Tuesday 23rd May 2006
Still cold but not quite as cold as yesterday. We drove to Cahir, just 11 miles from Cashel, to visit The Swiss Cottage. For me, it was a return visit, but I’m sure I’d be correct in saying that Carol was as much enchanted by it as I was.
I’m less sure the enchantment lasted for our visit to Cahir Castle, but Carol’s appreciation of it was somewhat more sympathetic than my “praising with faint damns” had been following my earlier visit. One thing that did appeal to us both – and one that I’d not given too much attention to before – was the very detailed model of the castle’s siege by the Earl of Essex which certainly put into perspective the importance of the castle in Irish history.
Wednesday 24th May 2006
Off to Kilkenny this morning via Waterford, where I had an appointment to pick up any information Michael O’Connor had found in his search for further information on great great grandfather James Butler. He had found some additional information which looks promising but which Norm will leave to delve into until we get home. We found our Kilkenny Hotel, only with the help of a couple of Road Surveyors, whose clear instructions – perhaps not surprisingly – made what had been an impossible navigational challenge just too easy. “Newpark Hotel” distinguished itself with, perhaps, the most elegant bathroom we have encountered – all marble, glass and under-floor heating – what luxury!
Thursday 25th May 2006
Today we visited Butler House and Kilkenny Castle. Norm had previously visited both, so rather than “bore you to sobs” all we’ll show here just a couple of photos from that visit:
Friday 26th May 2006
En route to Roscommon (where we were to spend the next two nights) we visited Clonmacnoise – a “must see” in County Offaly. As you enter the site, the first image that stops you in your tracks is “The Pilgrim”. Standing nearly 7 foot high and sculpted by Jackie McKenna out of a single piece of wood, it depicts (according to the plaque nearby) “Aedh, the son of the chief of Oriel who died on a pilgrimage, 606 AD”. It would be difficult for anyone not to be moved.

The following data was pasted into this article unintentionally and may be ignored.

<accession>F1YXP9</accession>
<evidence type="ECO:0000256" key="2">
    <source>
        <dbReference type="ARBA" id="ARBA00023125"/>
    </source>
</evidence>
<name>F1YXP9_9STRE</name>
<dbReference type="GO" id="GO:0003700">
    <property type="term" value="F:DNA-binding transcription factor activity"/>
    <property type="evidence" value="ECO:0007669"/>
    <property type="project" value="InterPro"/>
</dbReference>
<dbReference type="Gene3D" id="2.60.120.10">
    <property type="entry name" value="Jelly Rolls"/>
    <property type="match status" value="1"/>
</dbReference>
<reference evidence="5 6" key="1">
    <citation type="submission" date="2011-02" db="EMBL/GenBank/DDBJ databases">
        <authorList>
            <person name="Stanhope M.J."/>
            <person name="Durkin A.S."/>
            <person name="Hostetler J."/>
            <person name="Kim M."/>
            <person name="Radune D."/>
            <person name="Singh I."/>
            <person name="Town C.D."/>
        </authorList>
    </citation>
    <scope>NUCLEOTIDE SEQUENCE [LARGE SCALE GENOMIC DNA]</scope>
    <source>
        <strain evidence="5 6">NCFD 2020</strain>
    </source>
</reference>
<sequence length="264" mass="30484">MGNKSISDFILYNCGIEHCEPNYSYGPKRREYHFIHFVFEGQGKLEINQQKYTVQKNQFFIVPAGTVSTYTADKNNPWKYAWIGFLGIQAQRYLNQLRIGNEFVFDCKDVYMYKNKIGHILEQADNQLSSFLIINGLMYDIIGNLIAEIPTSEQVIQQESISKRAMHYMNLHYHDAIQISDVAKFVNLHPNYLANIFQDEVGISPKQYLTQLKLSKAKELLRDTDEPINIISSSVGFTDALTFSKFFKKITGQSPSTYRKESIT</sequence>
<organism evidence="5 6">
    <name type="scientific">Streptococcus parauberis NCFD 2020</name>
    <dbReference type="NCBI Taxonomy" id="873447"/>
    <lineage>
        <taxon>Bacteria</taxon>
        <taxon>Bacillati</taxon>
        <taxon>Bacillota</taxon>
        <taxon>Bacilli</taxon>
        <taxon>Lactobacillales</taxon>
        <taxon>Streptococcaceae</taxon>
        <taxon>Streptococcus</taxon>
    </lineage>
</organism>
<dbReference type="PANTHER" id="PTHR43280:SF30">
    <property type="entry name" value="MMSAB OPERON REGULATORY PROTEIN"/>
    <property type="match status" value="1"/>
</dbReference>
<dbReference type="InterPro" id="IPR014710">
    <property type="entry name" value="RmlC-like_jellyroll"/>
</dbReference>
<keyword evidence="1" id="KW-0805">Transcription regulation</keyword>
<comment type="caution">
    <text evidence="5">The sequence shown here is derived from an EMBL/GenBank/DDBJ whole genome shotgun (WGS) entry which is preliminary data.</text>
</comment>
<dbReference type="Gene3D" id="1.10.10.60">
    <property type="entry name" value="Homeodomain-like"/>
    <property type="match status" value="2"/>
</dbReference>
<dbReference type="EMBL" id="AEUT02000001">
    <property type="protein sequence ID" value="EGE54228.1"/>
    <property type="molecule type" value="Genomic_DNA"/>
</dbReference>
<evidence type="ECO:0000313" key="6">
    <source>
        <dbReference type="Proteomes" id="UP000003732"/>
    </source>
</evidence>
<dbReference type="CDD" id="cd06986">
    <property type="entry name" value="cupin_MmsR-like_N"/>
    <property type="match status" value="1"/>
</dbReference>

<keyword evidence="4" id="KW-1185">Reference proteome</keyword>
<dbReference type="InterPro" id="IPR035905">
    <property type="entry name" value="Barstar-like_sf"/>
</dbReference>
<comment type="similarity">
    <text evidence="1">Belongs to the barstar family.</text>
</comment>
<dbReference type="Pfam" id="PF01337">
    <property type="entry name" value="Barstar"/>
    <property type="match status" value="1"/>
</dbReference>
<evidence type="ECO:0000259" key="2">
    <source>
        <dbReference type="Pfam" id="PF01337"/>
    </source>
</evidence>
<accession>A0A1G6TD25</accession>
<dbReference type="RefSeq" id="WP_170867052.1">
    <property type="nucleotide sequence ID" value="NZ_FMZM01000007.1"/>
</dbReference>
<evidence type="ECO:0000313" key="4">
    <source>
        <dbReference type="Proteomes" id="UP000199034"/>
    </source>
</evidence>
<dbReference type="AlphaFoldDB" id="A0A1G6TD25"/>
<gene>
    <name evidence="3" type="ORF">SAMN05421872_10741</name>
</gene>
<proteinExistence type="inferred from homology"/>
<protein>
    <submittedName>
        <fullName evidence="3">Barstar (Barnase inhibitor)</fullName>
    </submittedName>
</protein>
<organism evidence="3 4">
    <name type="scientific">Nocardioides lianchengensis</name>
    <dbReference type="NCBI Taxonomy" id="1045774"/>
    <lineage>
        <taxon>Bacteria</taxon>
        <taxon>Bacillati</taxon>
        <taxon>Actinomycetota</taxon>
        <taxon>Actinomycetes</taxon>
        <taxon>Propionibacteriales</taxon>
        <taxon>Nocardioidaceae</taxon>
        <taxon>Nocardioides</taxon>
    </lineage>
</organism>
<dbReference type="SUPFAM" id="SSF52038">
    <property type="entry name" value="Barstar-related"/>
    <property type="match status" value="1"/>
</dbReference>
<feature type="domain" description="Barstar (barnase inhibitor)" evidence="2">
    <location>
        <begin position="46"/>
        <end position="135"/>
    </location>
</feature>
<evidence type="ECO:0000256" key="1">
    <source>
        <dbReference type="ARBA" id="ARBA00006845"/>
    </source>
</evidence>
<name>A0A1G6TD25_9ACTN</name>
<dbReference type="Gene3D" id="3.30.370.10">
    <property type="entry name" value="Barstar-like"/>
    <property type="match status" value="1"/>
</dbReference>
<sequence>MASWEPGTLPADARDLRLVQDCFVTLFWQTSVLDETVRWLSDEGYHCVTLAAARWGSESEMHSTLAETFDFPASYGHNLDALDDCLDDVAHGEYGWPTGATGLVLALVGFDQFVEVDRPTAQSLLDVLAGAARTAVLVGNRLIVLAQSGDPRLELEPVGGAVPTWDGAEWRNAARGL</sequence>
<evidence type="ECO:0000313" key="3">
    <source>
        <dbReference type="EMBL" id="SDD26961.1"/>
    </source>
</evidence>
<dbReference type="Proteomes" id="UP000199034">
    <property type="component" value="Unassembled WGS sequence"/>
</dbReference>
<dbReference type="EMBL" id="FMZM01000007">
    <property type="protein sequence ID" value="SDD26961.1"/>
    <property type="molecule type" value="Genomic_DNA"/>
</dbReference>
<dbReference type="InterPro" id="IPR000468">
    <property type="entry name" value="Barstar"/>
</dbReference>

As the burial place of St Ciarán, Clonmacnoise has attracted pilgrims for nearly 1500 years. The site contains a number of churches, varying in date from 10th to the 17th century, but for us, and I suspect most visitors, the “Cross of the Scriptures” which is one of Ireland’s finest surviving High Crosses, had most appeal. The shaft and ringed head was carved from one piece of sandstone around 900 AD. The cross is 13 feet high and its surface is divided into panels with figured scenes, the carving of which is still surprisingly clear. It is housed inside the Visitors’ Centre and whether viewed from above or below is quite stunning.
Saturday 27th May 2006
A longish drive today up into North Mayo. Beneath the wild boglands there lies Céide Fields, the most extensive Stone Age monument in the world comprising field systems, dwelling areas and megalithic tombs of 5,000 years ago. In addition, the wild flora of the bog is of international importance and is bounded by some of the most spectacular rock formations and cliffs in Ireland. An outstanding feature of the stunning Visitors’ Centre is the massive trunk of a tree found in the peat at Céide Fields.
Our next stop was at Cruachan Ai Heritage Centre in the village of Tulsk, just north of Roscommon. Cruachan is one of the most important and best preserved Celtic Royal Sites in Europe. An array of some sixty archaeological remains is located within a four mile radius of the Centre, dating from the Stone Age. These are interpreted in the Centre’s bright, modern exhibition rooms using myths and legends as well as historic and scientific data. We found the Heritage Centre slightly disappointing as the focus seemed to us to be more on the myths and legends than the archaeological findings and factual information on which these were based.
Sunday 28th May 2006
Today was our last day in Ireland and we drove north to Carrickfergus so that we would have only a short drive to catch the first ferry from Larne to Cairnryan in the morning. Before checking into our hotel we visited Carrickfergus Castle, a place from Carol’s childhood that she was keen to share with me. Carrickfergus is a striking feature of the landscape from land, sea and air. It is steeped in over 800 years of military history. In fact, there are few buildings in Ireland with such well chronicled and fascinating history. It appears first in the official English records in 1210 when the notorious King John laid siege to it and took control of what was then Ulster’s premier strategic garrison. Besieged in turn by the Scots, Irish, English and French, the castle saw action right up to the Second World War.